• Alan Rosskamm, Chief Executive Officer of Breakthrough Schools, highlighted the organization’s collaboration with the City of Cleveland to strengthen public education for all students. As the highest rated charter network in Ohio, Rosskamm attributed much of Breakthrough’s success to their strong partnerships with families—a defining characteristic behind the mission of public charter schools.
  • Alyssa Whitehead-Bust, Chief of Innovation and Reform at Denver Public Schools, provided the perspective of a school district administrator who works to ensure that district schools and charter school collaborate and complement each other to provide families with quality public school options.
  • David Linzey, Executive Director at Clayton Valley Charter High School, spoke of his work in converting a district public school to a charter school and the high demand for this school – with a waiting list of nearly 400 students for the upcoming school year. Last year, the school experienced the most academic achievement growth for a large high school in the state of California, with a 62 point jump on the state’s API in a single year.
The hearing was a great opportunity for the charter school community to share its most promising practices with the committee. Board Chair McGriff summed up her opening remarks with a request to Congress: “The number one message that I bring you today is that the CSP is working and that both the Congress and the administration should prioritize funding for the program to help us meet the demands of parents and ensure funding equity for students who attend public charter schools.” Want to build on Dr. McGriff’s request? Make the ask yourself with a quick email to your members of Congress.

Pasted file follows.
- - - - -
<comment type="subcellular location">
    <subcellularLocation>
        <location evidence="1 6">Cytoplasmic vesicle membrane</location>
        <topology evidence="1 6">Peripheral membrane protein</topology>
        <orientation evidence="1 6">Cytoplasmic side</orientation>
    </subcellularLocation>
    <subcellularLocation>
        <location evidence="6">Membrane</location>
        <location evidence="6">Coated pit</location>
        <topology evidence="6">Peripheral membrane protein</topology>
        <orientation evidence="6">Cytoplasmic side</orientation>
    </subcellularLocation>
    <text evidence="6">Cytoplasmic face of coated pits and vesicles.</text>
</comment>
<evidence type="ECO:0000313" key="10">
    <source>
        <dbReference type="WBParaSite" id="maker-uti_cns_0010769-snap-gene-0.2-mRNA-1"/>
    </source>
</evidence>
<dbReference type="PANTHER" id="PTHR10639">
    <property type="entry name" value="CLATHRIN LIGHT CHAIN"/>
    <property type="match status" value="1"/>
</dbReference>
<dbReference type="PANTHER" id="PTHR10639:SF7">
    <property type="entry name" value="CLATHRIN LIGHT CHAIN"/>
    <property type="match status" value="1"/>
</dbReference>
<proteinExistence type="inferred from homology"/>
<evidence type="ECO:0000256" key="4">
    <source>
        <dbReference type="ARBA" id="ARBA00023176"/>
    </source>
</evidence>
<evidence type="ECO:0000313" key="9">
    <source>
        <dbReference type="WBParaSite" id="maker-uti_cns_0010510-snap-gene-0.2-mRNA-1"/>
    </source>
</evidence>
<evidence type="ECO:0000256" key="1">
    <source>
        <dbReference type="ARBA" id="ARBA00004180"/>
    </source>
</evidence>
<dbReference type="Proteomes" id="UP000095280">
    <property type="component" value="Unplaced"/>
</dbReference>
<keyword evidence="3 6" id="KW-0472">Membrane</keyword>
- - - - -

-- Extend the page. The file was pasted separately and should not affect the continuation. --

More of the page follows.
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To view an archived webcast and all witness testimony, click here. Kim Kober is the federal policy and government relations coordinator for the National Alliance for Public Charter Schools.
Kim Kober

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5 reasons to support charters schools in 2014

Right now, members of Congress are deciding how to spend money for the upcoming fiscal year and we need to make sure they know that public charter schools are a priority. That’s why we’re asking you to contact your members of Congress, tell them that the federal Charter Schools program is important to you.  Need some motivation? Here are my top five reasons to support public charter schools in 2014:
  1. Growth. The federal Charter Schools Program (CSP) has helped open more than 90 percent of new charter schools in the past five years. There are now more than 2.5 million students attending nearly 6,500 schools.
  2.  Innovation. Public charter schools have the freedom to find new and creative solutions to meet the unique needs of the students in their communities. In Santa Ana, California that means students at El Sol Science and Arts Academy can learn easier through a dual language immersion curriculum. In Wichita, Kansas agriculture is incorporated into the curriculum at the Walton Rural Life Center.